Thursday, July 13, 2023

Best Books of 2023 (so far)

Yep, I'm a couple weeks late on getting this done at the year's halfway point -- the main reason for that is because I wanted to finish reading one of the books that I was pretty sure would wind up on this list (Good Night, Irene). And it did. Wow.

It's been a real good six months of reading, and the next six months promises to be just as great. (I'm about to dive into the first of my three most anticipated books of the fall -- new novels by Zadie Smith, Lauren Groff, and Ann Patchett!) But so here, are my favorite books of far.

The Weight, by Jeff Boyd -- I love it when a book you pick up on a whim based on jacket copy or blurbs turns out to be this good. Boyd's debut is the Black hipster musician novel you didn't know you needed...but definitely do. 

Choosing To Run, by Des Linden -- Chances are, if you're a runner, you've read this book. And chances are just as good you loved it. I sure did. Des is in inspiration. And she's funny as hell, too. 

Gone To The Wolves, by John Wray -- The novel I was born to read. Devil horns up! 

The Longest Race, by Kara Goucher -- Man, eff Nike. Goucher lays bare not just how poorly the company treated her, but also how they turned a blind eye to former coach Alberto Salazar, and his doping, emotional abuse, and quack training practices. But not only did Nike turn a blind eye, they actually defended him until the evidence was so overwhelming they couldn't deny it anymore. Kudos to Goucher for writing this brave book.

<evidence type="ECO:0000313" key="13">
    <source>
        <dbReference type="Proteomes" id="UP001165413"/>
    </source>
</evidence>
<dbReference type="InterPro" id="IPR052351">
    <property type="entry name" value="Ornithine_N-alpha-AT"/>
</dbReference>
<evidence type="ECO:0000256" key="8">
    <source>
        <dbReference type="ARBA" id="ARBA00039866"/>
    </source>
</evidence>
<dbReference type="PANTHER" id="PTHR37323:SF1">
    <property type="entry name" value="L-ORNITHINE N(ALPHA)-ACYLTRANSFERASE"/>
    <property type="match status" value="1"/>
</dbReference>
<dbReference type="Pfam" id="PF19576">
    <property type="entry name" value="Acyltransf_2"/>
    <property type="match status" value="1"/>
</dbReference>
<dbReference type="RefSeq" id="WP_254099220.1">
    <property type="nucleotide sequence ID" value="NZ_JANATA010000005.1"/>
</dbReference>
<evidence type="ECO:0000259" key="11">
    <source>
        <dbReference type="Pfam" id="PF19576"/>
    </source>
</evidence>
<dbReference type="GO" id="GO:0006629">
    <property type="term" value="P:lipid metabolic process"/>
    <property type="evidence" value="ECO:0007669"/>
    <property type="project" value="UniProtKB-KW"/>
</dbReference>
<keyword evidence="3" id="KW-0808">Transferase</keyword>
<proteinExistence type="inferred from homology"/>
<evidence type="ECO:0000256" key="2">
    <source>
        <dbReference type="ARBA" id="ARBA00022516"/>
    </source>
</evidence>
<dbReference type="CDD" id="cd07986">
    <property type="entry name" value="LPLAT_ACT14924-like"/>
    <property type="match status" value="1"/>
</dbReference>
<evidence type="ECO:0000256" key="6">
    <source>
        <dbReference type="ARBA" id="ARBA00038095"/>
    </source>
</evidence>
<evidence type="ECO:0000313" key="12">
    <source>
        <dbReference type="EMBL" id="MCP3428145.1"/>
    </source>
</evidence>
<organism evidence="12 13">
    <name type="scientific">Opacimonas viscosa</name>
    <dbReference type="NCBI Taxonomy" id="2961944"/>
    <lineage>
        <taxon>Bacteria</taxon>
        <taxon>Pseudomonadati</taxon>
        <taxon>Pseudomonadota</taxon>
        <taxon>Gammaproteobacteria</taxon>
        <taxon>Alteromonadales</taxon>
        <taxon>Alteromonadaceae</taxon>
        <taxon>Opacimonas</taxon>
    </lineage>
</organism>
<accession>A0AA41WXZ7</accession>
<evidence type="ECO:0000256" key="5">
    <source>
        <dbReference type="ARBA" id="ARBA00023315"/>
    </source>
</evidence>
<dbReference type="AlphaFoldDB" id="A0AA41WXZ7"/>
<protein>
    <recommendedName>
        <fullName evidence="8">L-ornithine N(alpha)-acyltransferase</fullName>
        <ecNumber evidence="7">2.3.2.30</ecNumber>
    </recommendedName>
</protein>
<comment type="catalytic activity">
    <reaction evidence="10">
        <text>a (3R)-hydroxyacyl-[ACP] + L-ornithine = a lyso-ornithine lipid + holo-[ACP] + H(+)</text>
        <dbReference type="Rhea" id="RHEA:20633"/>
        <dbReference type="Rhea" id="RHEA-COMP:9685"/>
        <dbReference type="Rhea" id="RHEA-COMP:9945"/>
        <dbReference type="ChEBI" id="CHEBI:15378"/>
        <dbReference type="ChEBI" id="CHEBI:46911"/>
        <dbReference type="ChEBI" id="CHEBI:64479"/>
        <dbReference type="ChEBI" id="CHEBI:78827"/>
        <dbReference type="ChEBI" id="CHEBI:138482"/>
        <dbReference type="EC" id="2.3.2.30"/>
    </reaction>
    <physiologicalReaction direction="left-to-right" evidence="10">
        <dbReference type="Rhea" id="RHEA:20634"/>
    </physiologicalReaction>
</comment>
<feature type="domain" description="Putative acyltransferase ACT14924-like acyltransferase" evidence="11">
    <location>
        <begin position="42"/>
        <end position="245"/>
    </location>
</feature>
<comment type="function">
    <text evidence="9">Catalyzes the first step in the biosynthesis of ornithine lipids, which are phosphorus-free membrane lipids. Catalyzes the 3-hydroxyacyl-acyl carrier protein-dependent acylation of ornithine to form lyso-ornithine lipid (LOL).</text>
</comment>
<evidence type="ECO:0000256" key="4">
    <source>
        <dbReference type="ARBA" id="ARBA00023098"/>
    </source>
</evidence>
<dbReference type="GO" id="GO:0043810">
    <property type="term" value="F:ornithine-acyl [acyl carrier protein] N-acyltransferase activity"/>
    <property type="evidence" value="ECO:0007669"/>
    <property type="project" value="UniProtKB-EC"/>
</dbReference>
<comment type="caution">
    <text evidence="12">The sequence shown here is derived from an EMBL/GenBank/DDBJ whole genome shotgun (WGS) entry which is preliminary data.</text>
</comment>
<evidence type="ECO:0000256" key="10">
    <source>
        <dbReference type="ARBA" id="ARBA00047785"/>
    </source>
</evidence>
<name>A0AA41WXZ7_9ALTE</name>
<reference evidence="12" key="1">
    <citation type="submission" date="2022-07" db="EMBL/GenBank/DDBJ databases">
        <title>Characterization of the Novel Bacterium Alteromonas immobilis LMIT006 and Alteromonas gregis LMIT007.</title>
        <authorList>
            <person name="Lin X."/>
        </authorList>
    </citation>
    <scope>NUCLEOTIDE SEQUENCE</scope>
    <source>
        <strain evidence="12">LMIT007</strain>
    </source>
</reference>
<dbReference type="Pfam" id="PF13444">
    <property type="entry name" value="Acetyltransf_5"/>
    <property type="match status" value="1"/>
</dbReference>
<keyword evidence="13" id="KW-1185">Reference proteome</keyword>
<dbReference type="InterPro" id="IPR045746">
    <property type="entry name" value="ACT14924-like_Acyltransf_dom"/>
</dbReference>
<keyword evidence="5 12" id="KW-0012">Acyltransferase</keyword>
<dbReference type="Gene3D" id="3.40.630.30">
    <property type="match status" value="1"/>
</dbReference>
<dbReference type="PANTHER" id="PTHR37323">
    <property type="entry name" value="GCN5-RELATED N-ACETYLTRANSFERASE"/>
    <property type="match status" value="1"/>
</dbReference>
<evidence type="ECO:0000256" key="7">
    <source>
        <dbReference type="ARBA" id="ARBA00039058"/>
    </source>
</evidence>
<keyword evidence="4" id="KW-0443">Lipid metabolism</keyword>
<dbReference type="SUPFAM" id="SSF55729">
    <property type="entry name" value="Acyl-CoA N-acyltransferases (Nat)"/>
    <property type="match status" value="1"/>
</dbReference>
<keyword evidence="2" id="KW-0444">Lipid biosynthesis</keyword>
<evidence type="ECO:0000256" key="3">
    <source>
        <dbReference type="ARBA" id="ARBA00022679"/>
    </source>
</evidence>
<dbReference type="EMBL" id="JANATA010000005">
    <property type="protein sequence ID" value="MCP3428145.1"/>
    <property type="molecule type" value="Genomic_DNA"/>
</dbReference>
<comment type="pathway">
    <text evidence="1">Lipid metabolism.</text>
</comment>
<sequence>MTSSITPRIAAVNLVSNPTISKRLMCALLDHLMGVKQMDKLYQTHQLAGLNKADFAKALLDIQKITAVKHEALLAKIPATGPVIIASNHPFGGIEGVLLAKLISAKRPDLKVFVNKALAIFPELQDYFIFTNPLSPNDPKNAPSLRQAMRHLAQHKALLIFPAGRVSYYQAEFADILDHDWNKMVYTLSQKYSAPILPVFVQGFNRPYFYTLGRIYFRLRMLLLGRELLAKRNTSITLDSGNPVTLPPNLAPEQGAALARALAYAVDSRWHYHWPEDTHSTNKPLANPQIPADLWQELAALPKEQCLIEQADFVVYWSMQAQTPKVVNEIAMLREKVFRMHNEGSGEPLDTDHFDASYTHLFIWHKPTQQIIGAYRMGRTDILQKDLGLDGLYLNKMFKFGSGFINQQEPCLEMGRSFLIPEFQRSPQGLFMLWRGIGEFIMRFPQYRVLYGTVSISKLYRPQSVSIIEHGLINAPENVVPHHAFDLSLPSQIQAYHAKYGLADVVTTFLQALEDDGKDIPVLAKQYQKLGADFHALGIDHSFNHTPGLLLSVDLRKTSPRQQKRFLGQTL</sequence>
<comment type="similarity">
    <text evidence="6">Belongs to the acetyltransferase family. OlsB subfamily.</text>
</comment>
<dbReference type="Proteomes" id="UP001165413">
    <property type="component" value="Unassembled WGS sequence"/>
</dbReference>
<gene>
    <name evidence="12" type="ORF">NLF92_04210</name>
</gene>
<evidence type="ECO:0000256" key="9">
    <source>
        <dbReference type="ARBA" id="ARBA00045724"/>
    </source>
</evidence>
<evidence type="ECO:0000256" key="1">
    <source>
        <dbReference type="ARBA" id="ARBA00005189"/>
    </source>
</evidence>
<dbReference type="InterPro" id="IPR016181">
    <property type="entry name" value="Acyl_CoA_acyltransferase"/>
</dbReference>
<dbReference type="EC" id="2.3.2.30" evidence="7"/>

I Could Live Here Forever, by Hanna Halperin -- A novel about addiction, relationships, and the creative spark, this is as devastating as it is engrossing. A masterful debut!

A Country You Can Leave, by Asale Angel-Ajani -- Voice, voice, and more voice. I love a novel with a good voice. And voice is certainly the hallmark of this novel about a girl and her, um, unusual mother living in a trailer park in California. 

The Deluge, by Stephen Markley -- A masterpiece of speculative fiction that feels all too real -- examining the people and politics of climate change, and extending 30 years into the future. I read this book on vacation in Kauai, and now have overused the following comment when recommending it: Reading a novel about climate change on the beach is like reading a novel about a plane crash on a flight. Still, though, if you're up for a long book about not-exactly-cheery subjects, this is your jam.

Good Night, Irene, by Luis Alberto Urrea -- One of the more satisfying, enjoyable reading experiences I've had in a long time, Urrea is a consummate storyteller. If you read one World War II novel this year, make this it.